General MURRAY, for reasons explained in his despatches, resolved to hazard a battle; and accordingly marched out of QUEBEC on the morning of the 28th April, with all his troops fit for duty, amounting to no more than three thousand men.

He took post on the celebrated PLAINS OF ABRAHAM, where so many laurels had been gathered the year before ; and with great gallantry made a powerful attack on

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the French centre, posted upon some rising ground not far from SILLERY Wood. The French were well commanded, and fought so well, that General MURRAY, finding it impossible to avoid being surrounded by a body three times as numerous as his own, was forced to recal his men, and to retire after sustaining a very heavy loss. Far from being discouraged by the loss of the battle,-in which it must be acknowledged that his troops behaved most admirably, the loss of the French being admitted to be nearly double that of the English-he resolved to trust for defence to the fortifications of Quebec. By almost incredible exertions, he built two cavaliers, and mounted upon the ramparts one hundred and thirty-two pieces of artillery. The enemy broke ground before the place, but made slow progress in getting up their artillery. On the 9th May, General MURRAY was encouraged by the arrival of the Lowestoffe Frigate, Captain DEANE ; who informed him that Commodore SWANton, with a fleet from ENGLAND, was in the river. Lord Colville, also, , had sailed from Halifax on the 22nd April, and might be daily expected.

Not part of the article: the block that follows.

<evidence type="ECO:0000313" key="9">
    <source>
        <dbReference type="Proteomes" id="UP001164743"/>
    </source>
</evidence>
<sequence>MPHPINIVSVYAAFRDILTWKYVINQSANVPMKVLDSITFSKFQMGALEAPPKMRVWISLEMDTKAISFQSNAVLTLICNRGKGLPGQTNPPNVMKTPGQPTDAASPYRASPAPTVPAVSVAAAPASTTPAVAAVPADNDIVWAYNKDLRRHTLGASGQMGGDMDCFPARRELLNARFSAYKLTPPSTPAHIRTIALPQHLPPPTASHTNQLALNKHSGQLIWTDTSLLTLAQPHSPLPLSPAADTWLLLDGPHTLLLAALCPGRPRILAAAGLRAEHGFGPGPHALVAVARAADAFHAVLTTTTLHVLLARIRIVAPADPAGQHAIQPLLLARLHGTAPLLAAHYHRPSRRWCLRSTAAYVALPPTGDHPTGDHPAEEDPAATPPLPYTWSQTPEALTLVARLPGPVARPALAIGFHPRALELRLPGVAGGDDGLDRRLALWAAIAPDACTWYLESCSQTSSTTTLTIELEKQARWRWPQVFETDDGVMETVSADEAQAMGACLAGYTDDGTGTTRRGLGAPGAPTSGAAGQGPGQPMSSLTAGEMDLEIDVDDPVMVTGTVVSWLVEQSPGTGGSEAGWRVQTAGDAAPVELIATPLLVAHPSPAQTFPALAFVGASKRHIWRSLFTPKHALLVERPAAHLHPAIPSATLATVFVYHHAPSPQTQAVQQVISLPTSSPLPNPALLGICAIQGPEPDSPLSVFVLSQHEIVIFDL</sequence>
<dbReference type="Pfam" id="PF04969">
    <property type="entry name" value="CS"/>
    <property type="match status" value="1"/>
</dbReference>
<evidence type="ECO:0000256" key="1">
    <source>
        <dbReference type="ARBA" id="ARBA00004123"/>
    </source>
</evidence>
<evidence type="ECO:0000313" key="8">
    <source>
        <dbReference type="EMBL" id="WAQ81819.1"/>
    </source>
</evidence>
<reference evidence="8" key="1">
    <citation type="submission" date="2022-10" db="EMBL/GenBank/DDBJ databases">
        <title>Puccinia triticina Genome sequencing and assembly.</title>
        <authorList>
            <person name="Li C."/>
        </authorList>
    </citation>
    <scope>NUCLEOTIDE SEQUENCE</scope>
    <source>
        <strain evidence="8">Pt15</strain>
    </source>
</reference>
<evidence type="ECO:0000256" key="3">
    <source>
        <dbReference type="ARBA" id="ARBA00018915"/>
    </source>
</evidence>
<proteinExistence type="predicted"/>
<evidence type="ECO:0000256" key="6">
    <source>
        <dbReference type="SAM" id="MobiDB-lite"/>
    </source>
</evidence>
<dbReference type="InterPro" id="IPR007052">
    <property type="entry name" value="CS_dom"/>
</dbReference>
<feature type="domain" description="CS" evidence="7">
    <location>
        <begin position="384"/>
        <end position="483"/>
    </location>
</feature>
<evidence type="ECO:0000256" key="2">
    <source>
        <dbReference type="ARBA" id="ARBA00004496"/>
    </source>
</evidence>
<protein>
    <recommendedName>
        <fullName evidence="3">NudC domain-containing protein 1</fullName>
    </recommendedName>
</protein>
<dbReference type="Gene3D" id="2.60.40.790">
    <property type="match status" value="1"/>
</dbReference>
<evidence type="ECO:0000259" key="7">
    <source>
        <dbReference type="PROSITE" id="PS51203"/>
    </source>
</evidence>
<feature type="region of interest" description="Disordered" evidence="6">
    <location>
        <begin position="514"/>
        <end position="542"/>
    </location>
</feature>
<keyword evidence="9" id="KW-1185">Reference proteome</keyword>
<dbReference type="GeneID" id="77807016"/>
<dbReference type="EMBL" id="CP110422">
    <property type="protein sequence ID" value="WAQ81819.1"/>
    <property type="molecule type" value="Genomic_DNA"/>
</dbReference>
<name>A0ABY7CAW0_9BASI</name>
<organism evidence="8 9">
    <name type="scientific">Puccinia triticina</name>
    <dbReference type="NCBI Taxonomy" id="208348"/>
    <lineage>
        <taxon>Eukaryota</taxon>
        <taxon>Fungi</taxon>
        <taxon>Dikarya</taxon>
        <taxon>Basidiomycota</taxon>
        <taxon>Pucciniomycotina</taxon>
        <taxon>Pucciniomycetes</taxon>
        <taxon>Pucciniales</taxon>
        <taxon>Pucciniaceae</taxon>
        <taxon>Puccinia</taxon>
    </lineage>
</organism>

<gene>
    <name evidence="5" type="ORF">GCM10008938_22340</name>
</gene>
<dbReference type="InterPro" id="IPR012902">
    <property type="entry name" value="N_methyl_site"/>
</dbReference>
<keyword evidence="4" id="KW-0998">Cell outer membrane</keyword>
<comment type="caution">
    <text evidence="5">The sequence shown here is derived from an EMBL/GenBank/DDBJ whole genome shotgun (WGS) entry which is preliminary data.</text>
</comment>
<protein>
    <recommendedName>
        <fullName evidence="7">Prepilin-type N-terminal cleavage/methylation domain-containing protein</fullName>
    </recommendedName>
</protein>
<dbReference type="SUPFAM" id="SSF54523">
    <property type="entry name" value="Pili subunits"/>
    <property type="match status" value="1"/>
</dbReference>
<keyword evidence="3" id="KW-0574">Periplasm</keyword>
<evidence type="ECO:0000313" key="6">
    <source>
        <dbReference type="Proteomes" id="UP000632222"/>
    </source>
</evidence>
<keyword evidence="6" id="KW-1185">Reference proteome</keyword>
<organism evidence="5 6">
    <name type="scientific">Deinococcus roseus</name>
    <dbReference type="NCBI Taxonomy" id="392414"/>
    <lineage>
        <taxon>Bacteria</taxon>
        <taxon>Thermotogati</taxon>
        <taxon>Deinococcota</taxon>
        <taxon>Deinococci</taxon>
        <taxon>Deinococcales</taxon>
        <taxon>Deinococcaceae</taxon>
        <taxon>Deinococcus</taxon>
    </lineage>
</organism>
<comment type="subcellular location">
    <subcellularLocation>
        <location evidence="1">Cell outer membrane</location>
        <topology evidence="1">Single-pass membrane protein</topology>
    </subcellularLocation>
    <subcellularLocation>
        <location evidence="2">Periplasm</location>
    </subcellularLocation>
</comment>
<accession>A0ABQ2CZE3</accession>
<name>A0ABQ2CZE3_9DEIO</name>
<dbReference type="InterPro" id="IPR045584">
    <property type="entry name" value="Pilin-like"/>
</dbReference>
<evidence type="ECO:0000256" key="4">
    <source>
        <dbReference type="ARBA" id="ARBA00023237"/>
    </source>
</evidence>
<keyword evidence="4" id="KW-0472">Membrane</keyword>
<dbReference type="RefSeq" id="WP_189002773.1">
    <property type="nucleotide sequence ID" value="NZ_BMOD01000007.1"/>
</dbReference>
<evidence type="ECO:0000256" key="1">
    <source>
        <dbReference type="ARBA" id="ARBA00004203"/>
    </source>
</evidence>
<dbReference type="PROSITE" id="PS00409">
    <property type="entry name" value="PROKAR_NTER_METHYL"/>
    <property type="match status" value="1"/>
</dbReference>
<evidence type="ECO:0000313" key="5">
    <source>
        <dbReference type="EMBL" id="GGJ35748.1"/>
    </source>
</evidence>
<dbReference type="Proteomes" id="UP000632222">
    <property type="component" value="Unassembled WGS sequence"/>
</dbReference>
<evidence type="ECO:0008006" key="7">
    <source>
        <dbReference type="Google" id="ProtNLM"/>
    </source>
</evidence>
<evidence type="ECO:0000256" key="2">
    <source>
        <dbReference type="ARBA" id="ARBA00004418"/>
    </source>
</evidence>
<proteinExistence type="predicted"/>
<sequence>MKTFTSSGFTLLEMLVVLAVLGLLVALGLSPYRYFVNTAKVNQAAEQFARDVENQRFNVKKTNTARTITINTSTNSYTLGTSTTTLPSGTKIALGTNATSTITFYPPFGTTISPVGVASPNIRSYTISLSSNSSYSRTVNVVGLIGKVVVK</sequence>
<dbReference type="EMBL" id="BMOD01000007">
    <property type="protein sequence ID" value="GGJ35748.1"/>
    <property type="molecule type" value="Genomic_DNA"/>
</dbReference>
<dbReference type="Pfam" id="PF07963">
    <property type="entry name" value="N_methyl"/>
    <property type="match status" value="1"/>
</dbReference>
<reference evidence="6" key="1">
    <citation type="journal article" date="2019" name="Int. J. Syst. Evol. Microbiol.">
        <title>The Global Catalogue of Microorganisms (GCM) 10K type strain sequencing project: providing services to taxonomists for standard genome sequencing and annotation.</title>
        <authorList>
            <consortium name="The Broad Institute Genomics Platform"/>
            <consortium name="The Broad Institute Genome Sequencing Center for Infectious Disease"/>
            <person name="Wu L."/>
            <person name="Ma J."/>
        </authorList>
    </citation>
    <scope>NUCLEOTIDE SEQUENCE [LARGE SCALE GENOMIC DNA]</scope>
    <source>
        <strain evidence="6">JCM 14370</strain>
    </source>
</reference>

Although M. de Levı had made every exertion to commence the siege, he was not able to open his fire until the 11th. His batteries were soon silenced by the superior fire and weight of metal of the English. On the 15th, to the great joy of the garrison, and the equal discomfiture of the French, the fleet under Commodore SWANTON arrived before the city, and QUEBEC was soon delivered from the presence of the

enemy. On the next day, two men of war were detached against the French 'naval force above the town, which consisted of two frigates, two armed vessels, and a number of smaller craft. The attack was

completely successful--one of the French frigates was driven upon the rocks above Cape Diamondthe other ran ashore, and was burned at Pointe auc Trembles-the rest were taken or destroyed. On this occasion, however, the Lowestoffe was lost, having run upon some hidden rocks.

M. de LEVI, concerned at the loss of his shipping, and believing the vessels which had already arrived to be the forerunners of a larger reinforcement, determined forthwith to raise the siege. He accordingly broke up his camp, and retired with such a recipitation towards MONTREAL, that General MURRAY was unable to come up with the rear guard before it had crossed CAPE Rouge River. He, however, captured the stores, provisions, and artillery of the enemy, together with all the entrenching tools used in the siege.

On the 27th June, the following despatch was received by Mr. Pitt from General MURRAY ; to which we refer as containing all that it is necessary to preserve, relative to the siege of QUEBEC by the French :

Friday, 27th June, 1760. This morning arrived Major MAITLAND, ard Captain SCHONBERG, with the following letter from the Hon. JANES MURRAS, Governor of QUEBEC, to the Right Honorable Mr. Secretary Рітт:

Quebec, May 25, 1760. Sir,

Having acquainted General AMHERST, three weeks ago, that QUEBEC was besieged by an army of 15,000 men, I think it necessary to do myself the honor of addressing directly to you, the more agreeable news of the siege being raised, lest, by your receiving the former intelligence, before the late ter, some inconvenience may arise to His Majesty's service.